The right reason, Green said, is the visible evidence that the West has a serious water problem. "The ‘bathtub ring’ around the lake is big and getting bigger,” he said.

Whatever story emerges about the body in the barrel, Goodman predicted it will add to the lore of a city that, with lake water, sprouted from a creosote bush-covered desert to become a marquee gambling mecca.

“When I was the mayor, every time I went to a ground breaking, I’d begin to shake for fear that somebody I may have run into over the years will be uncovered,” he said.

“We have a very interesting background," Goodman added. “It certainly adds to the mystique of Las Vegas.”

  • Associated Categories: U.S. News, Associated Press (AP), AP National News, AP Online National News, Top U.S. News short headlines, Top General short headlines, AP Business
© Copyright 2022 AccessWDUN.com
All rights reserved. This material may not be published, broadcast, rewritten, or redistributed without permission.
Bodies found in Lake Mead renew interest in Vegas mob lore
Las Vegas is being flooded with lore about organized crime after a second set of human remains emerged within a week from the depths of Lake Mead
1:42AM ( 10 minutes ago )
Bodies surfacing in Lake Mead recall mob's time in Las Vegas
Lake Mead is receding and Sin City is awash with mob lore after a second set of human remains emerged within a week from the depths of the drought-stricken Colorado River reservoir just a short drive from the Las Vegas Strip
1:02AM ( 49 minutes ago )
2022 midterms: What to watch in Nebraska, West Virginia
The top race in Tuesday’s primary elections in Nebraska and West Virginia is a heavily contested Republican primary for Nebraska governor
12:13AM ( 1 hour ago )
U.S. News
S. Korea’s new leader offers support if North denuclearizes
South Korea’s new president says he’ll present “an audacious plan” to improve North Korea’s economy if it denuclearizes
1:41AM ( 10 minutes ago )
Marcos Jr. won Philippine presidency, unofficial count shows
The namesake son of late dictator Ferdinand Marcos appears to have been elected Philippine president in an astonishing reversal of the 1986 “People Power” revolt that booted his father into infamy
1:23AM ( 29 minutes ago )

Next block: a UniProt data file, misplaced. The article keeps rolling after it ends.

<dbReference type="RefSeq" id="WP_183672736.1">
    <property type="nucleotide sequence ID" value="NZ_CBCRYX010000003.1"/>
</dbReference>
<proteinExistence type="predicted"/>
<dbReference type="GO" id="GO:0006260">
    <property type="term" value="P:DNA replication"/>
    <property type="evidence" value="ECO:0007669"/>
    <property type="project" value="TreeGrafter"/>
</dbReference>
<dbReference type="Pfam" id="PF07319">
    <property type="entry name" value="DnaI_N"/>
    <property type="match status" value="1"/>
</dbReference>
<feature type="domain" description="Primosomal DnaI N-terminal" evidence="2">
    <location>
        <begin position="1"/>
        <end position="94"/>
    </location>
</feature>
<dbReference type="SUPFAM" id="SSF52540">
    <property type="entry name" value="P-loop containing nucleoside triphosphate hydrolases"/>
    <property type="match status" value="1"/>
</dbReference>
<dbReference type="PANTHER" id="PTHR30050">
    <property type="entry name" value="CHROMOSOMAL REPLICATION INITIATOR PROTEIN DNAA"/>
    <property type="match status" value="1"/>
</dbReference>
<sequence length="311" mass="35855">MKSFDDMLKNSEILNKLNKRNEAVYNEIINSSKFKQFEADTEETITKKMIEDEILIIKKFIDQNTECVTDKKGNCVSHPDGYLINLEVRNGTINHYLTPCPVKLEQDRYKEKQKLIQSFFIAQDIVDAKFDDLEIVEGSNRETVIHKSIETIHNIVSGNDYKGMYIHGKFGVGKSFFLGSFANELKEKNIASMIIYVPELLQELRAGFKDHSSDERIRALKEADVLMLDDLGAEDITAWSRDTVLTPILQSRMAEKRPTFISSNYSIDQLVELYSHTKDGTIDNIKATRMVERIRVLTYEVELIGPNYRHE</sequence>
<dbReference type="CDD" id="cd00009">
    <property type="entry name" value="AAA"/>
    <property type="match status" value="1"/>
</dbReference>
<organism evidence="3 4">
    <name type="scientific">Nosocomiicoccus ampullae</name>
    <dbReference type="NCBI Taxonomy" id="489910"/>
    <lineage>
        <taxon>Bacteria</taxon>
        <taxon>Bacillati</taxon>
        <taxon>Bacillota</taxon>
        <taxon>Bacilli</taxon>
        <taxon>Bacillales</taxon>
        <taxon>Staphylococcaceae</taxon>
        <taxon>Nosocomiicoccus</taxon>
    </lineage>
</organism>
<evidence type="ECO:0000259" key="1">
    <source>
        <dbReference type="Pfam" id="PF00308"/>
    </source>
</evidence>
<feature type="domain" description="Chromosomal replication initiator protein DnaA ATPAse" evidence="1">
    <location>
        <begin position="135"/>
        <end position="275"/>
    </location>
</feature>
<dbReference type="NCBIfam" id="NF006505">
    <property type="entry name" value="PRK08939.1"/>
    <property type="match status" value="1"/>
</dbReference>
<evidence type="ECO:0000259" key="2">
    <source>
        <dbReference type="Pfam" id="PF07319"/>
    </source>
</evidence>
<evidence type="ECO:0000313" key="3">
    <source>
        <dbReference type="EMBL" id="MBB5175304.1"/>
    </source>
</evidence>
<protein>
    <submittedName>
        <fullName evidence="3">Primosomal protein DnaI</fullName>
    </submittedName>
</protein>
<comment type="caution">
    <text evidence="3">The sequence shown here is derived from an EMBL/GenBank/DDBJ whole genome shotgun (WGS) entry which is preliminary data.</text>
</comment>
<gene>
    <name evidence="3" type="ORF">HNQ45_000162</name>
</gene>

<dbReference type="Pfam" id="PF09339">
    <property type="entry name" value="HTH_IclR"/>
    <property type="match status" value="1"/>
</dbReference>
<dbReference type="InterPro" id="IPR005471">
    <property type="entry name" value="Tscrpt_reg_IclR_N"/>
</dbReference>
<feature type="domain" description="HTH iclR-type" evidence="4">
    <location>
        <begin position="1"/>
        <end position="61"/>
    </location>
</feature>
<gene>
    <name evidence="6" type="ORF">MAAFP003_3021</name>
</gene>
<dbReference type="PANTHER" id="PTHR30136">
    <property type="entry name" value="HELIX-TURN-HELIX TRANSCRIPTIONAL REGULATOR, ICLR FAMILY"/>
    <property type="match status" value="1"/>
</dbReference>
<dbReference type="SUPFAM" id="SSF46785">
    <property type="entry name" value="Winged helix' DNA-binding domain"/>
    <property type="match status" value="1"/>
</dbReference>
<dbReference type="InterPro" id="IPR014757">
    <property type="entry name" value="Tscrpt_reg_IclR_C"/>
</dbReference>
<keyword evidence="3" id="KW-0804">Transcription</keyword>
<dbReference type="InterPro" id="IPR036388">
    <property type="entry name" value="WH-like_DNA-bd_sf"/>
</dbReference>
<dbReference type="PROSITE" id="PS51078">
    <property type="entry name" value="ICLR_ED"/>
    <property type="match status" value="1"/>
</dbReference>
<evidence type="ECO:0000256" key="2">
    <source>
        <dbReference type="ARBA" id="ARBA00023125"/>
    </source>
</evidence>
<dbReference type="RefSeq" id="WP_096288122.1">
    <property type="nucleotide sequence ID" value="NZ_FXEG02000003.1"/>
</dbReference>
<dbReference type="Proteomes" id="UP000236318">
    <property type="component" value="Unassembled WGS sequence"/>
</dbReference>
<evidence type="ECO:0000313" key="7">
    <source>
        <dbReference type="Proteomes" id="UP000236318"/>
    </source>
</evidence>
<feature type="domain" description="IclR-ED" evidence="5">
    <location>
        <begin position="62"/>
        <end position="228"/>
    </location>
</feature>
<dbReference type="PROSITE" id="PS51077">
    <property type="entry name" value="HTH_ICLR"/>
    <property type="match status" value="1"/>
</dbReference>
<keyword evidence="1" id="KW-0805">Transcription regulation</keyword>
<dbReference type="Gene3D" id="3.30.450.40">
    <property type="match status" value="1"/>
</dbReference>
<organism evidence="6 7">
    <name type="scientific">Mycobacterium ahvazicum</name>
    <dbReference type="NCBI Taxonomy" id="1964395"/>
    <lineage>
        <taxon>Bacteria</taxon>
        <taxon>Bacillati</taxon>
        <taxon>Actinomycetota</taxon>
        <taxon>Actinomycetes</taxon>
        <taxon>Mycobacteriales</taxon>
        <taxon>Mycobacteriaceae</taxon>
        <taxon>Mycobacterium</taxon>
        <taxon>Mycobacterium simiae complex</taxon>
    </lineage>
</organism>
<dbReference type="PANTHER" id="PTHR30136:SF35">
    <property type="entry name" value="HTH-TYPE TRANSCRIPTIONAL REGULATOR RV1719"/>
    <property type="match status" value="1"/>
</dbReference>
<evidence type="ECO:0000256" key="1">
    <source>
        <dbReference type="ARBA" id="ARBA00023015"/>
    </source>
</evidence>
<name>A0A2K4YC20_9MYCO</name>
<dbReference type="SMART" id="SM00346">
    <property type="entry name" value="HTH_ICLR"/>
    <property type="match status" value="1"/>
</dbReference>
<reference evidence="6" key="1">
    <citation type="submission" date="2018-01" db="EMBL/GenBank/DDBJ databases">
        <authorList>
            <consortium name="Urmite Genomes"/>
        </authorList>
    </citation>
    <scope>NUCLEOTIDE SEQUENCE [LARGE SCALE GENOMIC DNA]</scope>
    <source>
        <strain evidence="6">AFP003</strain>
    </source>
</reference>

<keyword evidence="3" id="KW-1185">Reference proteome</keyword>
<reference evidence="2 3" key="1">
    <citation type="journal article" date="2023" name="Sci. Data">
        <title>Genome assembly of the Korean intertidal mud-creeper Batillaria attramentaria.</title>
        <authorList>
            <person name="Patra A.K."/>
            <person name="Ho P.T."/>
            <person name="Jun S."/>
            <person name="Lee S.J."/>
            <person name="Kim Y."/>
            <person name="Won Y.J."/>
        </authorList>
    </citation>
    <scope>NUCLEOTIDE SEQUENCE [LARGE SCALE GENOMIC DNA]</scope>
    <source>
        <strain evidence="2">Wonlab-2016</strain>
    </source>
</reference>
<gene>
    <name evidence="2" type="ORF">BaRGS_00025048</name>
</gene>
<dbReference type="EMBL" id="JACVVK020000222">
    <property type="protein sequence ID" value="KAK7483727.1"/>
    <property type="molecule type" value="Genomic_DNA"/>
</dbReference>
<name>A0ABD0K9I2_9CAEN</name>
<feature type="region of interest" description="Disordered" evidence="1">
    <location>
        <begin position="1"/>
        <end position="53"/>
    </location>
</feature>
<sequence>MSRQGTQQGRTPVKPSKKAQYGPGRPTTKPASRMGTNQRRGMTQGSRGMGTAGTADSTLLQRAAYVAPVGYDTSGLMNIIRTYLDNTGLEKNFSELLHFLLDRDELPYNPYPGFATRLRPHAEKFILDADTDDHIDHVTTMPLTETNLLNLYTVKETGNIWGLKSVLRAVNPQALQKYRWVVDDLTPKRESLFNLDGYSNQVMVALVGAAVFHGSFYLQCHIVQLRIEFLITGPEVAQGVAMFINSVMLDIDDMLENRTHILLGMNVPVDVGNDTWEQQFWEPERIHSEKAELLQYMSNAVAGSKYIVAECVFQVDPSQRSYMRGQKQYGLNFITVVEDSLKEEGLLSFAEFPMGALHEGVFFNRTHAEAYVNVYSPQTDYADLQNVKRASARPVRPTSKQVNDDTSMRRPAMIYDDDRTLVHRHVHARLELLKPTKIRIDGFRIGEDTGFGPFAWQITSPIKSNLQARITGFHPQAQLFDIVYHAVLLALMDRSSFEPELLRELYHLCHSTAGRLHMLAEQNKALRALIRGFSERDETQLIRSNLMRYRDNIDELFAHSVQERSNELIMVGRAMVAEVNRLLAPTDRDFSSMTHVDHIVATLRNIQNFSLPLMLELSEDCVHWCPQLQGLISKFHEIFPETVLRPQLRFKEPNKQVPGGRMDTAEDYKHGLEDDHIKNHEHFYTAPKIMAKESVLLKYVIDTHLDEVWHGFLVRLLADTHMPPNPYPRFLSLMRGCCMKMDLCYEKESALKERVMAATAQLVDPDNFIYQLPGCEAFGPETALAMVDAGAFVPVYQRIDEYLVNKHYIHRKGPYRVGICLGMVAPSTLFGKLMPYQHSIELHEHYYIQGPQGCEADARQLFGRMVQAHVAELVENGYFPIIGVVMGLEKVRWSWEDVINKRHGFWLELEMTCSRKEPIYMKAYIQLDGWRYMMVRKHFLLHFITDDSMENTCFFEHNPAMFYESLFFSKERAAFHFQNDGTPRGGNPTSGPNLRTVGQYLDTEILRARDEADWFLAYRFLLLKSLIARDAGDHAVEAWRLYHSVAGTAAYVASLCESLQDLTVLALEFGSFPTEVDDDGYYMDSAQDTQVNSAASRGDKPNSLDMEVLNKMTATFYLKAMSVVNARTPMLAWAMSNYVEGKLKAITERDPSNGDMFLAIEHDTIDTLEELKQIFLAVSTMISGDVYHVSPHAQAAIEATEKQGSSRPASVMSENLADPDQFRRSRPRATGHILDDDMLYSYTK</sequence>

Wind is wild card in fires burning in New Mexico, Arizona
Schoolchildren in a northern New Mexico community that had been threatened by a wildfire are expected to resume in-person classes Tuesday
1:20AM ( 32 minutes ago )
Associated Press (AP)
Biden signs Ukraine bill, seeks $40B aid, in Putin rejoinder
Washington is seeking to portray a united front against Russia’s invasion of Ukraine
12:12AM ( 1 hour ago )
Shanghai tightens lockdown despite falling COVID cases
Authorities in Shanghai have again tightened anti-virus restrictions, just as the city was emerging from a month of strict lockdown due to a COVID-19 outbreak
12:03AM ( 1 hour ago )
S. Korea’s new leader offers support if North denuclearizes
South Korea’s new president says he’ll present “an audacious plan” to improve North Korea’s economy if it denuclearizes
11:43PM ( 2 hours ago )
AP National News
Cleanup underway after trees topple into Alaska road, bay
Efforts are underway to clear a road where dozens of fully grown evergreen trees as well as rocks and dirt toppled into an Alaska bay, covering the roadway and cutting off road access for scores of people
11:20PM ( 2 hours ago )
Fugitive inmate captured after manhunt, ex-jail officer dead
Authorities say a former Alabama jail official has died and the murder suspect she is accused of helping escape from custody has been apprehended in Indiana after more than a week on the run
10:02PM ( 3 hours ago )
Fugitive inmate, ex-jail officer in custody after manhunt
Authorities say a former Alabama jail official and the murder suspect she is accused of helping escape from custody have been apprehended in Indiana after more than a week on the run
8:38PM ( 5 hours ago )
Top U.S. News short headlines
Asian stocks follow Wall St down on rate hike, economy fears
Asian stocks have followed Wall Street lower as fears increased that U.S. rate hikes to fight inflation might stall economic growth
11:55PM ( 1 hour ago )
Warhol's 'Marilyn' auction nabs $195M; most for US artist
Andy Warhol’s “Shot Sage Blue Marilyn” has sold for a cool $195 million
11:14PM ( 2 hours ago )
Lam says Hong Kong now has China patriots firmly in charge
Hong Kong leader Carrie Lam says Chinese patriots are now firmly in charge of the city following the election of its new leader, who ran unopposed in a process controlled by Beijing
10:53PM ( 2 hours ago )
AP Business
S. Korea’s new leader offers support if North denuclearizes
South Korea’s new president says he’ll present “an audacious plan” to improve North Korea’s economy if it denuclearizes
1:41AM ( 10 minutes ago )
Marcos Jr. won Philippine presidency, unofficial count shows
The namesake son of late dictator Ferdinand Marcos appears to have been elected Philippine president in an astonishing reversal of the 1986 “People Power” revolt that booted his father into infamy
1:23AM ( 29 minutes ago )
Wind is wild card in fires burning in New Mexico, Arizona
Schoolchildren in a northern New Mexico community that had been threatened by a wildfire are expected to resume in-person classes Tuesday
1:20AM ( 32 minutes ago )
Putin marks Victory Day with little to show for 11-week war
Russian President Vladimir Putin marked his country’s biggest patriotic holiday without even uttering the word “Ukraine.”
1:14AM ( 37 minutes ago )
Court hearing: Did Biden legally suspend oil lease sales?
A federal appeals court in New Orleans hears arguments Tuesday about whether President Joe Biden legally suspended new oil and gas lease sales because of climate change worries
1:04AM ( 47 minutes ago )